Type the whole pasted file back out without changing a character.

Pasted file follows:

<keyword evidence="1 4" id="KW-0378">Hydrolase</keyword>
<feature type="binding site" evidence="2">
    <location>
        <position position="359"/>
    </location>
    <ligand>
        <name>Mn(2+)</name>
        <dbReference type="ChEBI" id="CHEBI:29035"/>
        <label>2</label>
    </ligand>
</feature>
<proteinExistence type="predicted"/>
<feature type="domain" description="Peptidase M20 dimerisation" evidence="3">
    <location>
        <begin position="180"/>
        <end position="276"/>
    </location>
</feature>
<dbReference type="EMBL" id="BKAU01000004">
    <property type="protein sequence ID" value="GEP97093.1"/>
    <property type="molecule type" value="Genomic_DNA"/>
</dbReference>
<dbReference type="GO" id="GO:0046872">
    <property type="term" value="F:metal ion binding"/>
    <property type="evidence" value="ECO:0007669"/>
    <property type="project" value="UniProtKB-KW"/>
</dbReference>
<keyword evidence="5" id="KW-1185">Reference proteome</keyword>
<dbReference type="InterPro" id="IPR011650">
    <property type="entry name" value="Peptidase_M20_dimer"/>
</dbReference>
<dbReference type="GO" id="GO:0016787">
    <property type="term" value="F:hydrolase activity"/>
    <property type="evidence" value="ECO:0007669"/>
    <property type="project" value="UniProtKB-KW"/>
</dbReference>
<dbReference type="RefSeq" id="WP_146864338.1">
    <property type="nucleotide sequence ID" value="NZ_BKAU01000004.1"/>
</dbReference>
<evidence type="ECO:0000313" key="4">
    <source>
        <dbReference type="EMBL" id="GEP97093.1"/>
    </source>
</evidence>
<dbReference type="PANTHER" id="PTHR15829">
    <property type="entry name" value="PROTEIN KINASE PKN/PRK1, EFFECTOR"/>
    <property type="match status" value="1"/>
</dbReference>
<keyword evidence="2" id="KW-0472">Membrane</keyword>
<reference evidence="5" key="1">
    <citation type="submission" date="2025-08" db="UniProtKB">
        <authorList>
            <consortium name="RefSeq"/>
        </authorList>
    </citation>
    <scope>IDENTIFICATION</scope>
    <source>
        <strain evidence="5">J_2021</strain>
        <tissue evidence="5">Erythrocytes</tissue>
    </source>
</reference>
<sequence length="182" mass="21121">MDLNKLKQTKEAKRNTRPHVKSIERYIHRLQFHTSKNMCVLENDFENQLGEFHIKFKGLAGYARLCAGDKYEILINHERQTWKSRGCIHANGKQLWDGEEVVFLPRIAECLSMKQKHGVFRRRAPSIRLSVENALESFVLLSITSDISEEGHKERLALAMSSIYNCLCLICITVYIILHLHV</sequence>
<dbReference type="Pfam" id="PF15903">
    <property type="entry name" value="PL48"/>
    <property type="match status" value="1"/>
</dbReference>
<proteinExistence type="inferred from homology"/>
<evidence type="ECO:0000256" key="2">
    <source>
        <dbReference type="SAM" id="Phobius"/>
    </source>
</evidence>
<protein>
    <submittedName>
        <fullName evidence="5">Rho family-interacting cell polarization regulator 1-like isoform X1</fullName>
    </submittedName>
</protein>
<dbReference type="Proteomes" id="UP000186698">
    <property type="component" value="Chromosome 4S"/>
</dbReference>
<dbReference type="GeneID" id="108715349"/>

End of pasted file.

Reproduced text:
<keyword evidence="1 4" id="KW-0378">Hydrolase</keyword>
<feature type="binding site" evidence="2">
    <location>
        <position position="359"/>
    </location>
    <ligand>
        <name>Mn(2+)</name>
        <dbReference type="ChEBI" id="CHEBI:29035"/>
        <label>2</label>
    </ligand>
</feature>
<proteinExistence type="predicted"/>
<feature type="domain" description="Peptidase M20 dimerisation" evidence="3">
    <location>
        <begin position="180"/>
        <end position="276"/>
    </location>
</feature>
<dbReference type="EMBL" id="BKAU01000004">
    <property type="protein sequence ID" value="GEP97093.1"/>
    <property type="molecule type" value="Genomic_DNA"/>
</dbReference>
<dbReference type="GO" id="GO:0046872">
    <property type="term" value="F:metal ion binding"/>
    <property type="evidence" value="ECO:0007669"/>
    <property type="project" value="UniProtKB-KW"/>
</dbReference>
<keyword evidence="5" id="KW-1185">Reference proteome</keyword>
<dbReference type="InterPro" id="IPR011650">
    <property type="entry name" value="Peptidase_M20_dimer"/>
</dbReference>
<dbReference type="GO" id="GO:0016787">
    <property type="term" value="F:hydrolase activity"/>
    <property type="evidence" value="ECO:0007669"/>
    <property type="project" value="UniProtKB-KW"/>
</dbReference>
<dbReference type="RefSeq" id="WP_146864338.1">
    <property type="nucleotide sequence ID" value="NZ_BKAU01000004.1"/>
</dbReference>
<evidence type="ECO:0000313" key="4">
    <source>
        <dbReference type="EMBL" id="GEP97093.1"/>
    </source>
</evidence>
<dbReference type="PANTHER" id="PTHR15829">
    <property type="entry name" value="PROTEIN KINASE PKN/PRK1, EFFECTOR"/>
    <property type="match status" value="1"/>
</dbReference>
<keyword evidence="2" id="KW-0472">Membrane</keyword>
<reference evidence="5" key="1">
    <citation type="submission" date="2025-08" db="UniProtKB">
        <authorList>
            <consortium name="RefSeq"/>
        </authorList>
    </citation>
    <scope>IDENTIFICATION</scope>
    <source>
        <strain evidence="5">J_2021</strain>
        <tissue evidence="5">Erythrocytes</tissue>
    </source>
</reference>
<sequence length="182" mass="21121">MDLNKLKQTKEAKRNTRPHVKSIERYIHRLQFHTSKNMCVLENDFENQLGEFHIKFKGLAGYARLCAGDKYEILINHERQTWKSRGCIHANGKQLWDGEEVVFLPRIAECLSMKQKHGVFRRRAPSIRLSVENALESFVLLSITSDISEEGHKERLALAMSSIYNCLCLICITVYIILHLHV</sequence>
<dbReference type="Pfam" id="PF15903">
    <property type="entry name" value="PL48"/>
    <property type="match status" value="1"/>
</dbReference>
<proteinExistence type="inferred from homology"/>
<evidence type="ECO:0000256" key="2">
    <source>
        <dbReference type="SAM" id="Phobius"/>
    </source>
</evidence>
<protein>
    <submittedName>
        <fullName evidence="5">Rho family-interacting cell polarization regulator 1-like isoform X1</fullName>
    </submittedName>
</protein>
<dbReference type="Proteomes" id="UP000186698">
    <property type="component" value="Chromosome 4S"/>
</dbReference>
<dbReference type="GeneID" id="108715349"/>